• Use protective athletic gear. Wear wrist guards if you snowboard, rollerblade or play football.  
  • Learn proper technique. If you have an office job, make sure your keyboard and mouse are in proper position to limit wrist and hand strain.  If you’re new to a sport or notice that certain activities, such as tennis, hurt your hand or wrist, read up on proper technique or work with a coach.  
  • Stretch your hand and wrist before activity. Taking frequent breaks during repetitive activities can also help prevent overuse injuries.
  • Keep your bones strong. Eat calcium- and vitamin-D rich foods and get enough weight-bearing exercise.
  • Prevent falls. Wear sensible shoes, watch where you step, and keep your home and work space free from tripping hazards.

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Questions to Ask Your Doctor

  1. What could be wrong with my wrist or hand?
  2. Is this problem typically considered minor or severe?
  3. Will you do any tests to verify the diagnosis or rule out other problems?
  4. What does treatment typically involve?
  5. How long does treatment usually take?
  6. Will I need to take any time off from work? How much time?
  7. What can I do to care for this injury at home? What should I avoid?
  8. Do you recommend any follow-up treatment?
  9. Do you think surgery could be necessary? At what point is surgery done?
  10. How long will it take for my symptoms to go away? How long do you think full recovery will take?
  11. Will I need rehabilitation to regain full motion?
  12. Will I be working with you or with a physical therapist?
  13. When should I see you again?
  14. What are the chances that I will re-injure my wrist or hand?
  15. What can I do to prevent re-injury?
  16. What happens if I don't do anything to treat this problem? Will it get worse? Stay the same?
  17. How could wrist or hand pain affect me in the short and long term?

Our Medical Advisory Board

Wiser Motion's physician advisors review all information on the site to ensure its accuracy, relevance, and consistency with medical best practices.

James Herndon, MD

Orthopaedic surgeon at Massachusetts General Hospital (Boston, MA) and Professor at Harvard Medical School

Leslie Scott Matthews, MD

Chief of Orthopaedic surgery at the Union Memorial Hospital (Baltimore, MD) and Asst. Professor at Johns Hopkins Hospital

Peter Johnson, MD

Medical Director of occupational medicine and employee health at the McLeod Regional Medical Center (Florence, SC)

Reviewed by Wiser Motion Medical Advisory Board.
Last updated: May 28, 2013

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  1. Ankle Pain
  2. Arthritis Arthritis Arthritis Arthritis Arthritis Arthritis Arthritis Arthritis Arthritis Arthritis
      1. Arthritis
      2. Ankle
      3. Back/Neck
      4. Elbow
      5. Foot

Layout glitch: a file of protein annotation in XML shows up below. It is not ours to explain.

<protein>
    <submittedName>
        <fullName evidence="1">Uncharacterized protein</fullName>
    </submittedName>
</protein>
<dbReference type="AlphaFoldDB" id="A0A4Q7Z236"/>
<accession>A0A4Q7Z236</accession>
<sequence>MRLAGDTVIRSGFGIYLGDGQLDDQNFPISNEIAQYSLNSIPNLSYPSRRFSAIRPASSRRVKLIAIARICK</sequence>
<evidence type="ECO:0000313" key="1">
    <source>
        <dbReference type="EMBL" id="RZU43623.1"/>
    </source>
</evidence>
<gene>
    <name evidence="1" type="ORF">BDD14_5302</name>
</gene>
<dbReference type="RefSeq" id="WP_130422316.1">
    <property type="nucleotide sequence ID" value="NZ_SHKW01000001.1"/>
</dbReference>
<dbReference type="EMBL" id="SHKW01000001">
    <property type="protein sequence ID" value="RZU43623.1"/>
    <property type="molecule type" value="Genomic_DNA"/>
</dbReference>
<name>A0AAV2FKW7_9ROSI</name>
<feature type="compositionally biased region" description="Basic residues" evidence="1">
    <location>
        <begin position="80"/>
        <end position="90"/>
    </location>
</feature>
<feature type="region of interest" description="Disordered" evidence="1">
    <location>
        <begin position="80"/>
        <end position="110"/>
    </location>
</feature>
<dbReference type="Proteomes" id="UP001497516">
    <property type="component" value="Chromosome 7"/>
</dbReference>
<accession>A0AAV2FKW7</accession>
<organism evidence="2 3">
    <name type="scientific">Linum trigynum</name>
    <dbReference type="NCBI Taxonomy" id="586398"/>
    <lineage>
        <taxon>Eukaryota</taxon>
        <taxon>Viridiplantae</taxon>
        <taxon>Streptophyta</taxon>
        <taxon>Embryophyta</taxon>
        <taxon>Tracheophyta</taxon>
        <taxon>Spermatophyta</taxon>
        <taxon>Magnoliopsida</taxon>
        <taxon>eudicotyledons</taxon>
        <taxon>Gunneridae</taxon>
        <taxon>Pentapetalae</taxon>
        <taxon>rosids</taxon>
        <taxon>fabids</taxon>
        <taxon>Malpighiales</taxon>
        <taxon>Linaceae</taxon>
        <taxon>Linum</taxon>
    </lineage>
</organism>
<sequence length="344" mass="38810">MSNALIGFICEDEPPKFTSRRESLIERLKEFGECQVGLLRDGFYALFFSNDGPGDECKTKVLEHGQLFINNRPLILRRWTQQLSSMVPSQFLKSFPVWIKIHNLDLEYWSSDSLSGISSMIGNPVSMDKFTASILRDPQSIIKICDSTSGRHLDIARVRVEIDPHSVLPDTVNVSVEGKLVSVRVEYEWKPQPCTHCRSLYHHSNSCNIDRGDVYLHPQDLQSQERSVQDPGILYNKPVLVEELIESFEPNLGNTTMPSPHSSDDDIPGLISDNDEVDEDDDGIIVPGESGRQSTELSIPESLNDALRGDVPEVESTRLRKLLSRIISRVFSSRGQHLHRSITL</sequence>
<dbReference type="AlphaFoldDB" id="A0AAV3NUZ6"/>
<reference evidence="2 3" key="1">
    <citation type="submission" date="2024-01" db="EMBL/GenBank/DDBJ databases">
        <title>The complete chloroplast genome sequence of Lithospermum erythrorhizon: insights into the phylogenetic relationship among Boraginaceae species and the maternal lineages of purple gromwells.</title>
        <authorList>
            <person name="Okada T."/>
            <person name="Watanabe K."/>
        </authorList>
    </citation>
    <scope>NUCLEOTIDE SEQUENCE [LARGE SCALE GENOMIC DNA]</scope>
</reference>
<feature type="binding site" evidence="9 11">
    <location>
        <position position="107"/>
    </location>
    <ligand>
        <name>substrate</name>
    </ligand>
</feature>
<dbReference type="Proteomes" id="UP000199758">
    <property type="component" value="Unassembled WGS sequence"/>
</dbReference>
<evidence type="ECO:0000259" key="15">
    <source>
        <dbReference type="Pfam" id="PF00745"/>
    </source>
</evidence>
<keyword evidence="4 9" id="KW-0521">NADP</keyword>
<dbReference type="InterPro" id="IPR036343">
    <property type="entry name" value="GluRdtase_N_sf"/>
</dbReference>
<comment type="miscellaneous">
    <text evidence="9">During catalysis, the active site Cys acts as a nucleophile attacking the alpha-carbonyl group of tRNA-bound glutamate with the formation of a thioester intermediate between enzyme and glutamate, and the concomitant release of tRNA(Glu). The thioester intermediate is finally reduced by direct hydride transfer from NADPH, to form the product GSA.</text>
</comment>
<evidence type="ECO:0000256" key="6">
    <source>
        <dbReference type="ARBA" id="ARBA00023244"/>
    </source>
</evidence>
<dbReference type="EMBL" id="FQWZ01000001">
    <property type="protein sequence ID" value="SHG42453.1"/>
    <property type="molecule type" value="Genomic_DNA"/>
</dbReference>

6. Hip
      7. Knee
      8. Shoulder
      9. Wrist/Hand
      10. Other
  3. Back Pain
  4. Bulging/Herniated Disk
  5. Bunions
  6. Bursitis Bursitis Bursitis Bursitis Bursitis
      1. Bursitis
      2. Elbow
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      4. Knee
      5. Shoulder
  7. Carpal Tunnel Syndrome
  8. Cubital and Radial Tunnel Syndromes
  9. Dislocation Dislocation Dislocation Dislocation Dislocation
      1. Dislocation
      2. Foot
      3. Hip
      4. Knee
      5. Shoulder
  10. Elbow Pain
  11. Fibromyalgia
  12. Foot/Toe Pain
  13. Fracture Fracture Fracture Fracture
      1. Fracture
      2. Ankle
      3. Knee
      4. Wrist/Hand
  14. Frozen Shoulder
  15. Hip Pain
  16. Joint Instability
  17. Knee Ligament Injury
  18. Knee Pain
  19. Morton's Neuroma
  20. Neck Pain
  21. Osteoporosis/Osteopenia Osteoporosis/Osteopenia Osteoporosis/Osteopenia
      1. Osteoporosis/Osteopenia
      2. Hip
      3. Other
  22. Paronychia
  23. Plantar Fasciitis
  24. Rotator Cuff Injury
  25. Runner's Knee
  26. Sciatica Sciatica Sciatica
      1. Sciatica
      2. Back/Neck
      3. Hip
  27. Scoliosis
  28. Shoulder Impingement
  29. Shoulder Pain
  30. Spasm/Cramp
  31. Spondylolysis
  32. Sprain/Strain Sprain/Strain Sprain/Strain Sprain/Strain Sprain/Strain Sprain/Strain Sprain/Strain Sprain/Strain
      1. Sprain/Strain
      2. Ankle
      3. Back/Neck
      4. Elbow
      5. Hip
      6. Knee
      7. Shoulder
      8. Wrist/Hand
  33. Stress Fracture Stress Fracture Stress Fracture
      1. Stress Fracture
      2. Ankle
      3. Foot
  34. Swelling/Hematoma Swelling/Hematoma Swelling/Hematoma
      1. Swelling/Hematoma
      2. Ankle
      3. Knee
  35. Tendinitis/Tenosynovitis Tendinitis/Tenosynovitis Tendinitis/Tenosynovitis Tendinitis/Tenosynovitis Tendinitis/Tenosynovitis Tendinitis/Tenosynovitis Tendinitis/Tenosynovitis
      1. Tendinitis/Tenosynovitis
      2. Ankle
      3. Elbow
      4. Hip
      5. Knee
      6. Shoulder
      7. Wrist/Hand
  36. Tendon Tear
  37. Tennis Elbow
  38. Whiplash
  39. Wrist/Hand Pain